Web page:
How to Access Free IVF Treatment.

Ways to Access free IVF treatment.

In vitro fertilisation, commonly known as IVF treatment, is where an egg is removed from the ovaries of a woman, taken to a laboratory and fertilised with sperm. The resulting embryo is then returned to the womb to grow until it is time to be born.

Provided certain criteria is met, this service can be provided free on the NHS. The guidelines on who is eligible for free treatment is determined by the National Institute for Health and Care Excellence, or NICE, although individual integrated care boards (ICBs) reserve the right to make a final decision on who is eligible in their local area and sometimes their criteria can be stricter.

NICE recommends all women under forty-ish should be eligible for 3 cycles of free IVF treatment if they have been unsuccessful at pregnancy through natural means for 2 years and if twelve cycles of artificial insemination, with six using intrauterine insemination being likewise unsuccessful. Should the woman turn forty during treatment, the cycle will be completed but no further ones will be offered.

For women aged between forty and forty-two, NICE recommends one free cycle should be offered if the above criteria have been met and also if the woman has had no prior IVF treatment, there is no evidence of low ovarian reserve in which eggs are either few in number or low in quality and if they have been informed of the implications both of IVF and of pregnancy at this age.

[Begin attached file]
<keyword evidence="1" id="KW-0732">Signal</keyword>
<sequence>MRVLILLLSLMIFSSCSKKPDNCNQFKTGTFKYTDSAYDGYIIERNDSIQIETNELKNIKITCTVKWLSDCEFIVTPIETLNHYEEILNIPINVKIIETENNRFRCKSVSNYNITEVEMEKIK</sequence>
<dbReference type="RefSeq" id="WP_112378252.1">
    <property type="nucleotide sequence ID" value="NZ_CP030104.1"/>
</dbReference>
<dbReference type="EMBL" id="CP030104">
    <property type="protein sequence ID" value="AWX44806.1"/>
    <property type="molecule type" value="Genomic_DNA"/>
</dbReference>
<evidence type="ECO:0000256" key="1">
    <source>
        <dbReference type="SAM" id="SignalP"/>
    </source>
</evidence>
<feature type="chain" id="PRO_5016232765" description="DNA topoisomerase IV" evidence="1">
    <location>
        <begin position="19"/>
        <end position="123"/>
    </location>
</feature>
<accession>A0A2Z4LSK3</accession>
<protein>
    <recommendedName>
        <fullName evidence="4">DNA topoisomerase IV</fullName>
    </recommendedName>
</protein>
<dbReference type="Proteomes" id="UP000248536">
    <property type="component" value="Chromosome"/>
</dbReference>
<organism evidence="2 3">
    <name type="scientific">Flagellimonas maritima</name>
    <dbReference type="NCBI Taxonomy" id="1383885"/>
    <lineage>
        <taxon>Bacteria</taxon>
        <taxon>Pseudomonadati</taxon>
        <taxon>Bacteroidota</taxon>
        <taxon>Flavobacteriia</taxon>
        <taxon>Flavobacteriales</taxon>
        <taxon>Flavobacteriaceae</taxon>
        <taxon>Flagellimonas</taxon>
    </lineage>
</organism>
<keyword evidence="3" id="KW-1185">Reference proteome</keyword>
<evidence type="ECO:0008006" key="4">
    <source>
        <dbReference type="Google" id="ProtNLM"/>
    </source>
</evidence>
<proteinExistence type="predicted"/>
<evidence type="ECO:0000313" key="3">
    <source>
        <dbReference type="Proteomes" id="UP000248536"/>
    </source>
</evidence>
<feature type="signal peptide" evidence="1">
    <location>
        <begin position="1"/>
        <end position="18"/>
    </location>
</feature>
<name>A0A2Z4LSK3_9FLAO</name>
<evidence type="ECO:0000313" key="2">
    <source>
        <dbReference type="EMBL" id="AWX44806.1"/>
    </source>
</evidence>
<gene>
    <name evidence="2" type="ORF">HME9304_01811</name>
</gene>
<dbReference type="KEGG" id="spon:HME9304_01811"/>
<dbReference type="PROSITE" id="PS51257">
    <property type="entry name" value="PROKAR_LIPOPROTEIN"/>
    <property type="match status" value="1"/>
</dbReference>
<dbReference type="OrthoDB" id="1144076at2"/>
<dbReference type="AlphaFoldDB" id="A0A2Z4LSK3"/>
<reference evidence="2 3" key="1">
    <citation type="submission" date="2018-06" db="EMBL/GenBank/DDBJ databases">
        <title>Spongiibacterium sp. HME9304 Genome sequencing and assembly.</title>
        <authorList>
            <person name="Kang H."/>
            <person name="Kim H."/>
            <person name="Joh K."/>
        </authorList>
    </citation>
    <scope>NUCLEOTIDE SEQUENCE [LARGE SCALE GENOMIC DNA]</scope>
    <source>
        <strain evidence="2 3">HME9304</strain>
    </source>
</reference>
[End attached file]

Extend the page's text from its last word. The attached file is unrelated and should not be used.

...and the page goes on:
Local ICBs may put forward their own criteria which must be met if free IVF treatment is to be provided. For example, they may stipulate that the woman may not have any children already, that they be at a healthy weight, that they be non-smokers and that they fall into a certain age range.

An example of the latter may be that free IVF treatment is provided only to those women aged thirty-five and under. Additionally, some ICBs may only offer one cycle of treatment as opposed to the NICE-recommended three or only under exceptional circumstances. Be sure to contact either your local GP or your local ICB if IVF treatment is something you’re considering to see if it is offered on the NHS in your area.

Some people consider seeking IVF treatment abroad, but you should take care if this includes you. Clinics may not be as regulated as their UK counterparts and your safety and the quality of care you will receive should be your priorities.


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